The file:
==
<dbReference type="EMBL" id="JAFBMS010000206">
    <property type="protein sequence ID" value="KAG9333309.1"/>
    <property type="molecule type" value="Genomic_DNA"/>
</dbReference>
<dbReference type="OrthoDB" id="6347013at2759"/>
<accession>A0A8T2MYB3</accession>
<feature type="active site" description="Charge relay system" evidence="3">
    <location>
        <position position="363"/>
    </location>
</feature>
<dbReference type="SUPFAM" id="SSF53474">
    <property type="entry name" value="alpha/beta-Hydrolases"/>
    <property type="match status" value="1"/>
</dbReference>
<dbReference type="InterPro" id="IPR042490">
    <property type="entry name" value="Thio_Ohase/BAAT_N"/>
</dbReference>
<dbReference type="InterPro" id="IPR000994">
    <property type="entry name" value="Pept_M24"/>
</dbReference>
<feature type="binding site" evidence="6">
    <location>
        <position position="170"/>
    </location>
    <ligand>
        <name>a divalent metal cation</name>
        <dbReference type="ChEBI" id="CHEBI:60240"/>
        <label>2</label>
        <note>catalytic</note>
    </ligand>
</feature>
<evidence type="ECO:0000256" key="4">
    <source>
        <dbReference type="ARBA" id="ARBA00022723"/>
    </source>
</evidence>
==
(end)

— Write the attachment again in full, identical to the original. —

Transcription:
<dbReference type="EMBL" id="JAFBMS010000206">
    <property type="protein sequence ID" value="KAG9333309.1"/>
    <property type="molecule type" value="Genomic_DNA"/>
</dbReference>
<dbReference type="OrthoDB" id="6347013at2759"/>
<accession>A0A8T2MYB3</accession>
<feature type="active site" description="Charge relay system" evidence="3">
    <location>
        <position position="363"/>
    </location>
</feature>
<dbReference type="SUPFAM" id="SSF53474">
    <property type="entry name" value="alpha/beta-Hydrolases"/>
    <property type="match status" value="1"/>
</dbReference>
<dbReference type="InterPro" id="IPR042490">
    <property type="entry name" value="Thio_Ohase/BAAT_N"/>
</dbReference>
<dbReference type="InterPro" id="IPR000994">
    <property type="entry name" value="Pept_M24"/>
</dbReference>
<feature type="binding site" evidence="6">
    <location>
        <position position="170"/>
    </location>
    <ligand>
        <name>a divalent metal cation</name>
        <dbReference type="ChEBI" id="CHEBI:60240"/>
        <label>2</label>
        <note>catalytic</note>
    </ligand>
</feature>
<evidence type="ECO:0000256" key="4">
    <source>
        <dbReference type="ARBA" id="ARBA00022723"/>
    </source>
</evidence>